New York Times bestselling author Michael Korda's fresh, contemporary single volume historical biography of General Robert E. Lee--perhaps the most famous and least understood legend in American history and one of our most admired heroes.Read more...
New York Times bestselling author Michael Korda's fresh, contemporary single volume historical biography of General Robert E. Lee--perhaps the most famous and least understood legend in American history and one of our most admired heroes.
Michael Korda, author of Ulysses S. Grant and the bestsellers Ike and Hero, paints a vivid and admiring portrait of Lee as a brilliant general, a devoted family man, and principled gentleman who disliked slavery and disagreed with secession, yet who refused command of the Union Army in 1861 because he could not "draw his sword" against his beloved Virginia.
Well-rounded and realistic, Clouds of Glory analyzes Lee's command during the Civil War and explores his responsibility for the fatal stalemate at Antietam, his defeat at Gettysburg (as well the many troubling controversies still surrounding it) and ultimately, his failed strategy for winning the war. As Korda shows, Lee's dignity, courage, leadership, and modesty made him a hero on both sides of the Mason-Dixon Line and a revered American icon who is recognized today as the nation's preeminent military leader.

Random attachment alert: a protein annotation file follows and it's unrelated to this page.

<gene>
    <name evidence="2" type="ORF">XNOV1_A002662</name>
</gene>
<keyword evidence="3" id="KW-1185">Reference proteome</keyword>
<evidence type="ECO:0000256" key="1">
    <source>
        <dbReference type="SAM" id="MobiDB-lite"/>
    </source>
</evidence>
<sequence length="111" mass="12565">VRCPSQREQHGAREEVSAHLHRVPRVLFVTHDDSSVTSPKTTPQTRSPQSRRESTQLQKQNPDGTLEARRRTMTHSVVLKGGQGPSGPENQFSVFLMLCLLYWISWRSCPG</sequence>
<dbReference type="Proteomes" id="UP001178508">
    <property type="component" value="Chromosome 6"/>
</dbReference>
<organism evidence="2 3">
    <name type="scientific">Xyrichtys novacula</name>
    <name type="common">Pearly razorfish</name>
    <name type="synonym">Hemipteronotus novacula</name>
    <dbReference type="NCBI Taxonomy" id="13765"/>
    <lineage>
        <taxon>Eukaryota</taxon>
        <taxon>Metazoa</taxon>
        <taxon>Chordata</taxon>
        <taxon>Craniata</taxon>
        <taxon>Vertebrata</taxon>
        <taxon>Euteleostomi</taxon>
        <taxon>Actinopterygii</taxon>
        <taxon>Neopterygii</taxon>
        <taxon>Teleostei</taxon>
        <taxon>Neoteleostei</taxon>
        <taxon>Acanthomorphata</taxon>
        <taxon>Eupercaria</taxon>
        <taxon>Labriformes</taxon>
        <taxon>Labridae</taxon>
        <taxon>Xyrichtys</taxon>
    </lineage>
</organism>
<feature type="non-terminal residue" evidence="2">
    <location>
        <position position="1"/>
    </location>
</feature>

Clouds of Glory features dozens of stunning illustrations, some never before seen, including twelve pages of color, twenty-four pages of black-and-white, and nearly fifty in-text battle maps.
The definitive biography of General Lee
From the Duke boys’ car named the General Lee on the “Dukes of Hazzard” TV show to his appearance on a U.S. postage stamp, Robert E. Lee has come to “embody and glorify a defeated cause,” Michael Korda asserts in a monumental new biography, Clouds of Glory: The Life and Legend of Robert E. Lee.
Korda, a former publishing executive and author of many books, including a popular biography of U.S. Grant, exhaustively explores Lee’s life and times, probing the Southern general’s personality, his political and religious views, and the brilliant military strategies that catapulted him into the position of commander of the Confederate armies. The book traces Lee’s life from his relationship with his father, the famous light cavalry leader, Light Horse Harry Lee, to his college days at West Point—where he graduated as one of the top three in his class. When the Civil War began, his early battles in the Virginia mountains showed Lee how difficult the coming war would be and how to put into practice the lessons he learned from studying Napoleon at West Point.
Accompanied by 30 maps of battles and dozens of illustrations, Korda’s deftly painted portrait depicts a man whose strength of conviction established him as a great leader just as it caused him to make painful decisions. When Virginia seceded, Lee resigned his commission as Colonel of the 1st Regt. Of Cavalry, painfully bringing to an end his 36-year career, because he “would not participate in any Union attack against the South.” Korda illustrates Lee’s complexity as a Southerner who disagreed with secession and disliked slavery, but would fight to defend his beloved state of Virginia.
Lee emerges from Korda’s biography as a “fallible human being whose strengths were courage, his sense of duty, his religious belief, his military genius, his constant search to do right, and his natural and instinctive courtesy.”